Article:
The Big Buch

I’m in the Bucharest airport waiting for my flight to Paris. It’s been a busy three days and I’m looking forward to a lazy Sunday.

Bucharest is a city of dichotomies

Orthodox church in BucharestIn many ways, the country is very young; they got a fresh start in the 1989 revolution. But it is also a very old city and you see the taces of history every where you look. Within a few blocks you can see centuries old churches, 19th century grandeur, post WW1 boom, the communist blocks, the inflated classicism of Nicolae Ceau┼čescu’s projects, and flashy contemporary casinos.

stairs in the Romanian National Art MuseumIt’s a relatively poor country where the people still live well. It’s also a very rich country with the same love of status objects as any other quickly developing economy. Food is cheap, good, and simple. Hotels are relatively expensive. The national art museum was a bit pricey, but the one down the street was super cheap.

Bucharest is also a city I feel like I’ve visited before. I just can’t place it. There are parts that remind me of Vienna, Seattle, Tijuana, Los Angeles, and dozens of other cities.

The humongous palace has to be the symbol of the city. This is the second largest building in the world and it is imposing. It sits on a mount to increase the perception of power. Surrounding it are other elephantine, yet classic buildings.

The Palace in BucharestCeau┼čescu was the leader for 24 years and transformed the country. It reminds me of what would happen if Donald Trump became a dictator of a country. Huge projects were created for the sake of having the feature. Some of these projects sit unfinished and empty 20 years after his death. Others, such as the metro system, are widely used today.

Beyond the surface of the city and its buildings, I found a river of optimism. It’s still a “new” country and opportunities abound for the motivated and energized. This brings me to why I was in Romania.

poli 2.0 classBobby Voicu, the most famous Romanian blogger (TM), is the community outreach person for Yahoo! Romania. He invited me to speak to a group of university students about the Yahoo! BOSS search API. This is a tool that Yahoo! provides for people to quickly and easily build their own search engine and more. This group of students are meeting regularly to build web sites and applications with Boss, Adobe Flex, and lots of elbow grease.

They reminded me of my days as a photo student at Palomar College. There was a small group of us that met regularly in and out of class. We challenged, encouraged, assisted, and fought with each other. It was an incredibly productive period. I’m looking forward to seeing the products coming from this group.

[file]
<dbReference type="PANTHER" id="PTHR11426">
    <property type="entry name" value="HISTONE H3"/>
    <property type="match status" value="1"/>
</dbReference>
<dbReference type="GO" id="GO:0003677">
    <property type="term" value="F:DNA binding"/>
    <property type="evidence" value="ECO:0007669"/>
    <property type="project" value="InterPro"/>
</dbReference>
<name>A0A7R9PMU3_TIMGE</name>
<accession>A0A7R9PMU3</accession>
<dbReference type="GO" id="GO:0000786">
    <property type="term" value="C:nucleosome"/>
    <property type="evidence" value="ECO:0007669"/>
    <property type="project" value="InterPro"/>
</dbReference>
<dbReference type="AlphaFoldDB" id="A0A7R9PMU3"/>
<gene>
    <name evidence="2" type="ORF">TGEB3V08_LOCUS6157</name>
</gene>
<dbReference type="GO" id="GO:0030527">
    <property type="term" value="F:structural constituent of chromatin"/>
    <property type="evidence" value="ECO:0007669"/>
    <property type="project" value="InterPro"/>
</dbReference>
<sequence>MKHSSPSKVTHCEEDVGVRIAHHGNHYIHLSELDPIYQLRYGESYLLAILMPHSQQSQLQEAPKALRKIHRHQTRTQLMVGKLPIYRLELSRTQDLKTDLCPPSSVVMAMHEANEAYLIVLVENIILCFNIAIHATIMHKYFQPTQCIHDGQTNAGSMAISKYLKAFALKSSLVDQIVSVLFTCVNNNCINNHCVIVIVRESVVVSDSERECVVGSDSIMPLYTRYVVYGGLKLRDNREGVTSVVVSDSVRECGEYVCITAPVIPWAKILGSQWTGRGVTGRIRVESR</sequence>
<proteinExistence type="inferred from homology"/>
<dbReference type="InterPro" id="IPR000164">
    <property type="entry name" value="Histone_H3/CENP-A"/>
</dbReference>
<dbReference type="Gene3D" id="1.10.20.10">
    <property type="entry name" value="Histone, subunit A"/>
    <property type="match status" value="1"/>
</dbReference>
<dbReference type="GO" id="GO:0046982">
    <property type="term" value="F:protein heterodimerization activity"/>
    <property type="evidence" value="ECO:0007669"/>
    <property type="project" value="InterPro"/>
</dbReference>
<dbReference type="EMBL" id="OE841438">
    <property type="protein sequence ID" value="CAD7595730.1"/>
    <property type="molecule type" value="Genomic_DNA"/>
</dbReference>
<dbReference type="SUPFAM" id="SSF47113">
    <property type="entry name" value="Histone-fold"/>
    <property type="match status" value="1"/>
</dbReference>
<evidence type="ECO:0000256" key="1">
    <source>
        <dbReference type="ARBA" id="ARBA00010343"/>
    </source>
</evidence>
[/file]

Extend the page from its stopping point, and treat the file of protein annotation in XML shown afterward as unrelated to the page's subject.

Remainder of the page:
Hello Budapest, Romania!


It’s so great to be here in Budapest…

I’m in Romania today to give a lecture to a university group on using Yahoo! Boss for building search applications. Imagine my embarrassment when I noticed the PowerPoint was filled with Budapest instead of Bucharest… arggggh. I feel like a nincompoop.

I tried to prepare for the trip by watching Romanian films. Unfortunately the selection on Netflix was a depressing story about two college women arranging for a illegal abortion during the communist era, a documentary about prostitution at the train station, and a vignette of peasant life in the country before the revolution. Somehow Netflix overlooked the happy go-lucky, feel good movie of the Romanian century.

First impressions of Bucharest

  • Some stretches reminded me of the area between Seattle and Canada, minus the mountains.
  • There are lots of stray dogs and my hotel room has a blurry painting of an angry dog running at me.
  • Everyone speaks perfect English, as well as 5 other languages. Americans speak English and Loud English.
  • There’s a big mixture of architecture. I’ve seen abandoned shacks, Victorian, Romanesque, Classicism, Communist Block, Las Vegas Glitz, and Hollywood ala Sunset and Vine.
  • While everyone tells me there’s no vegetarian food and to look for Indian restaurants, I had a great meal at an old communist soup kitchen type place. I had a sauerkraut/potato soup, polenta, marinated mushrooms, and a rice/vegetable dish. It wasn’t fancy, but tasted great, was inexpensive, and great fun. I’d go back in a minute.
  • There are way too many cars. It reminds me of the song “nobody walks in L.A.” by the Missing Persons.

I’m looking forward to seeing more of the city tomorrow and the art museums on Saturday. Now, if I could only stop calling it Budapest…

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